The Manchester United star has been sidelined for lengthy spells with a back problem.
But Ferdinand never doubted he would be available to lead his country in South Africa and is adamant nothing less than lifting the trophy will be deemed a success.
"This season has been frustrating with not playing much. I'm used to playing 40-50 games a season and to be playing only 20 or so is a non event really," he said.
"It has been stop-start but it is a learning curve in that you can't have positives all through your career.
"You've got to have a few negative situations that pop up and deal with them and I always believed I would make it for the World Cup.
"More importantly, I always believed I would be able to play a good few games at the back end of the season for United.
"I thought if I did that, I would get my chance to get into the 30 and, from there, get into the final squad."
Ferdinand is a mixture of determination to win football's greatest prize and realism in not getting carried away in terms of trumpeting England's chances publicly.
"There is a dose of realism - and it is from us as well as the manager," he added.
"A lot of us have been to a few tournaments. Wayne Rooney is 24 and this is his third tournament.
"We've got a lot of players who have also played a lot of top European football in the last four or five years, and got to the latter stages, and we know what it takes to win.
"We are going to be doing our utmost to bring the World Cup back. We are not out there to finish second, we are not out there to make the semi-finals and think we've done a good job because we have got past the quarter-finals.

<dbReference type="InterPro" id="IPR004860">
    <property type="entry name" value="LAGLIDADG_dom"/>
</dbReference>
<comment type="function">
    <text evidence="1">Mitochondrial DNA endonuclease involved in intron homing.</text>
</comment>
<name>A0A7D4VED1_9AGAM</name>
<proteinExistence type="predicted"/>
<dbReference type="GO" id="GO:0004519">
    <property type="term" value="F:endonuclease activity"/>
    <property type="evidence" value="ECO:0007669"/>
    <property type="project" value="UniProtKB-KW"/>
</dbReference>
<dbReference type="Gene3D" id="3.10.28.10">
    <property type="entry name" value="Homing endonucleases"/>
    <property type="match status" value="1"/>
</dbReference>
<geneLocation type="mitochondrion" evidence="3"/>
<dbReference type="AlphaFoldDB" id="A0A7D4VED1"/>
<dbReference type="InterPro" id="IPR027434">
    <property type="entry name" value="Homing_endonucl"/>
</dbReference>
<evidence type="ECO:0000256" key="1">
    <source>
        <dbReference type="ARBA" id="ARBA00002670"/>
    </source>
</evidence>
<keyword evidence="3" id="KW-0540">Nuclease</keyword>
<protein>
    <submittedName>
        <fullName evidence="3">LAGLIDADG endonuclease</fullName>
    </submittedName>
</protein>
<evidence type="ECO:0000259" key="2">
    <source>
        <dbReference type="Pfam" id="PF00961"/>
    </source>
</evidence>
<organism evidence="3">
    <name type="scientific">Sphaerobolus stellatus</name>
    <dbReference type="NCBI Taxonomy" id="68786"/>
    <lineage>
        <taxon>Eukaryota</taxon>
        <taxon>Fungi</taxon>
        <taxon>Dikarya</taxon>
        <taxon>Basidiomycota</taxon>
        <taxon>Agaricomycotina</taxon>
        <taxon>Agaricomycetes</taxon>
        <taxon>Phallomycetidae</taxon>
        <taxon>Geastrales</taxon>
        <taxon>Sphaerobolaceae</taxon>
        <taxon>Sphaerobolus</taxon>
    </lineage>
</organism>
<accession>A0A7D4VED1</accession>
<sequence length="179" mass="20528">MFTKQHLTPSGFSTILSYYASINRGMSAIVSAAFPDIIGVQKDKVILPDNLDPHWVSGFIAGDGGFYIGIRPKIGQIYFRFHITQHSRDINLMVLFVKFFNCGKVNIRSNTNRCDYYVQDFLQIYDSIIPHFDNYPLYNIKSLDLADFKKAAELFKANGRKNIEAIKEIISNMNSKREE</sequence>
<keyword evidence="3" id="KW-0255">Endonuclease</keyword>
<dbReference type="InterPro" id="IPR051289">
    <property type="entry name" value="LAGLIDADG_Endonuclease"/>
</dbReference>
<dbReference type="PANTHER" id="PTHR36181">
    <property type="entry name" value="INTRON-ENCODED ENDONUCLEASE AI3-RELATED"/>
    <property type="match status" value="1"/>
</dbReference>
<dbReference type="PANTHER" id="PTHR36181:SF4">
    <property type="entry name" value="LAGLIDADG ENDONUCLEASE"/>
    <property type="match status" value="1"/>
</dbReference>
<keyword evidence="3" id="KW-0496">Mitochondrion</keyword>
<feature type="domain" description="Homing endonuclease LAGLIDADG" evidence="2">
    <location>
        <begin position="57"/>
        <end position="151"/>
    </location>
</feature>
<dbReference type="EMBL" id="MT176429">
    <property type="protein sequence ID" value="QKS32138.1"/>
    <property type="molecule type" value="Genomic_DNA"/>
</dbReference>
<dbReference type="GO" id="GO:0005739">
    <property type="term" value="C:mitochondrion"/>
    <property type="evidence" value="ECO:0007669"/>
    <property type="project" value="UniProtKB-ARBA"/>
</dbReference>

"But we don't get carried away with things at our clubs so why do it here with England?
"We want to come back with no regrets. In the past I have been to several tournaments and there has probably been an element of regret in each one of them.
"I don't want to finish my England career, if this is going to be last tournament, on that note."
England will have been preparing for the best part of a month, including nearly two weeks at a training camp in Austria, before they face the United States in their opening game on June 12.
But Ferdinand is confident that the boredom factor will not affect the players through such a lengthy build-up.
He said: "The days leading up to the first game are the most important period in terms of staying away from boredom and stuff like that.
"Once the games start, you are watching other games, and the adrenalin kicks in, and you are chomping at the bit to get to the next game, and you are recuperating after games and stuff.
"The initial period before the games start is the boredom period but we've got a lot to do, computers, cards, table tennis, pool etc. We've got great facilities at the camp which is good."